Like older children, young depressed children appear to be somewhat isolated or withdrawn and to lose interest in play. They may also lose their appetite (or, more rarely, eat too much!), have nightmares, or experience trouble sleeping.
These very young children often appear to be more sensitive and difficult from birth. They may also be reacting to the depression of one of their parents.
At that age, no medical treatment is advised. Health-care professionals focus more on intervening with the child’s family and social circle. In particular, they try to help the parents in the following ways:
- Help them identify the baby’s difficult temperament, thus allowing them to stop feeling guilty, to feel reassured about their parenting skills, and to be more patient
- Encourage them to adopt different attitudes with their children based on their respective temperaments and styles of interaction
- Help them develop a support network, to rest and take breaks
- Give them other tools to interact as appropriately as possible with the depressed child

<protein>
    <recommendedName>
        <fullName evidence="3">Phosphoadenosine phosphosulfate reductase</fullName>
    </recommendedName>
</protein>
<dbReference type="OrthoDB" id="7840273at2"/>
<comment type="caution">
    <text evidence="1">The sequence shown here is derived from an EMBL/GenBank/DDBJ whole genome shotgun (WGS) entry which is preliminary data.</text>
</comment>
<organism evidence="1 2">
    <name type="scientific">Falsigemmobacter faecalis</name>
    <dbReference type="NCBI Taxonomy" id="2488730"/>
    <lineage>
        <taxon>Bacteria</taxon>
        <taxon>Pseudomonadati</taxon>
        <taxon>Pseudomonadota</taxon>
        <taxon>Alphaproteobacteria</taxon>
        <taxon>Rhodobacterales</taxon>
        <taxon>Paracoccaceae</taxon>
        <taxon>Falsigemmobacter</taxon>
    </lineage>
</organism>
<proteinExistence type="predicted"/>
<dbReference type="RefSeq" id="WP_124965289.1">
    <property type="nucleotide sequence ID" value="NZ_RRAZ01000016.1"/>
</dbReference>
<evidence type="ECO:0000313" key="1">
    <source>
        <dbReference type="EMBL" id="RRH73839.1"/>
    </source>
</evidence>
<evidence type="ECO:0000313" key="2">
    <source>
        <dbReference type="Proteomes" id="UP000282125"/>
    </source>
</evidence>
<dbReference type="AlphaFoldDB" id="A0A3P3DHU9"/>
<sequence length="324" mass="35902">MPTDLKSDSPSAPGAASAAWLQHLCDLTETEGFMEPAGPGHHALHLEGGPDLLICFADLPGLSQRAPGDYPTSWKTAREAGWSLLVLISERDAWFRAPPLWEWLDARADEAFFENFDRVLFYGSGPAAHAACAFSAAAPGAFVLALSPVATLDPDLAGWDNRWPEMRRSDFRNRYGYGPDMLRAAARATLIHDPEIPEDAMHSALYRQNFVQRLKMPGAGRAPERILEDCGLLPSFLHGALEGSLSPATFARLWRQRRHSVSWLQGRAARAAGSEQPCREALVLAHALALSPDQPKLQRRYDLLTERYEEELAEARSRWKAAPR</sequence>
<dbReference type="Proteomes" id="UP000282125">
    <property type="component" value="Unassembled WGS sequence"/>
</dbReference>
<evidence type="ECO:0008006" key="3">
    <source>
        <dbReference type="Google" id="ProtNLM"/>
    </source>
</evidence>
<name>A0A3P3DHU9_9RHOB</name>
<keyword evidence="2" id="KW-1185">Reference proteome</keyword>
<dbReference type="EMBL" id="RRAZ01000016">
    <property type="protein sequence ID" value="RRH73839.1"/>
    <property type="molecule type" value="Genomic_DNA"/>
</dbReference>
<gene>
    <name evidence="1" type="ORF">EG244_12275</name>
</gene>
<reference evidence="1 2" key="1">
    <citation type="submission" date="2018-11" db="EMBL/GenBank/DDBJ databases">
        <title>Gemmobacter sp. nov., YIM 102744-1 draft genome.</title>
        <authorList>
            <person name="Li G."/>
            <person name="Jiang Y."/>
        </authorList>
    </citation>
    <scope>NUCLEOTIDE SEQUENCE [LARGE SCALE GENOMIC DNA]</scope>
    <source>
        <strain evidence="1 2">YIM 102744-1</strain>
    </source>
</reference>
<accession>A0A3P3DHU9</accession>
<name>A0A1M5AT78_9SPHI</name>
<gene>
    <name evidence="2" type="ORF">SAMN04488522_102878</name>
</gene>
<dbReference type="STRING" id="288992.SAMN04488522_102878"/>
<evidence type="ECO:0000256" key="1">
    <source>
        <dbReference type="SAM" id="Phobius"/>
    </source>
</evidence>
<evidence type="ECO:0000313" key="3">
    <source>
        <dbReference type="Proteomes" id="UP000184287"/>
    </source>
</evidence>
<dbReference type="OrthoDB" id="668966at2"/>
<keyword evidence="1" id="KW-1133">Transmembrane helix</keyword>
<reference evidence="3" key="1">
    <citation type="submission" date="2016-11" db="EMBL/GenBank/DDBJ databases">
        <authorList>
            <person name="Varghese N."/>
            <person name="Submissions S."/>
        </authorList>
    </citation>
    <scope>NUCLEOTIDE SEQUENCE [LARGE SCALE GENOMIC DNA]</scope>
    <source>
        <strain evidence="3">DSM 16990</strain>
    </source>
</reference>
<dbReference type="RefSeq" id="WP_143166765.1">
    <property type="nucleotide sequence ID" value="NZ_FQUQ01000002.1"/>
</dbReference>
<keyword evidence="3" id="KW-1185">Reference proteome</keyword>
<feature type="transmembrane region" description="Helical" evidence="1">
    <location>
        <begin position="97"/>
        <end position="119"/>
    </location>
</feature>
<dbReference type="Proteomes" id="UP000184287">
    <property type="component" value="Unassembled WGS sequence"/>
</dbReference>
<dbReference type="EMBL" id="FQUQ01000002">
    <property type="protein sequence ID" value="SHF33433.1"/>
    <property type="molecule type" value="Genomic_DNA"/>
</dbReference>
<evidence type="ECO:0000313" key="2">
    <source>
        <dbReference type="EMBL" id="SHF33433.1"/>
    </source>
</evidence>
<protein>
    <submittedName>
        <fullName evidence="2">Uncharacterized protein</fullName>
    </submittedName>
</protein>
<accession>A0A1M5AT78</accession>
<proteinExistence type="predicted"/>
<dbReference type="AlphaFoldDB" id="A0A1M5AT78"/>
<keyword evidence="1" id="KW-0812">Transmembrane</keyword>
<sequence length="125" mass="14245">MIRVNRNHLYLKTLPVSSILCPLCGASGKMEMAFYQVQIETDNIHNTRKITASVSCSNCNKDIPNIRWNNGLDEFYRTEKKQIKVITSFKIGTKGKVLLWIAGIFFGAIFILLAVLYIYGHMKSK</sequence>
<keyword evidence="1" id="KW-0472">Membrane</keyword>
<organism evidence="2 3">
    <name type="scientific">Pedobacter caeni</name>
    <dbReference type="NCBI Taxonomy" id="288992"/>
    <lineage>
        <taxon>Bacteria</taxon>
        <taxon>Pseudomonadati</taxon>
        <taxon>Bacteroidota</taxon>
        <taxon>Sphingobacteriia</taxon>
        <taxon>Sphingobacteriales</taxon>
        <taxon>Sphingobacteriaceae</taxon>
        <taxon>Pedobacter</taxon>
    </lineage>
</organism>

- If one of the parents is depressed themselves, ensure they are evaluated and receive proper treatment
Mini-Psych School videos
|Can children suffer from depression? (2010)||Instability of the child's developing mind (2007)|
Watch more Mini-Psych School lectures.
Research at the Douglas
Douglas research clinician Johanne Renaud, MD, MSc. specializes in depression in young people. She is part of the Mood, Anxiety and Impulsivity-Related Disorders Research theme.
Need help ?
All requests to evaluate a child under the age of 18 must first go to the mental health team in your CSSS. The professional team at the CSSS will evaluate the level of services required for your child. If needed, the CSSS will refer your child to the Douglas child psychiatry outpatient clinic.
You can also contact a crisis centre in Montreal or choose "Youth" from the pull-down menu of the Community ressources.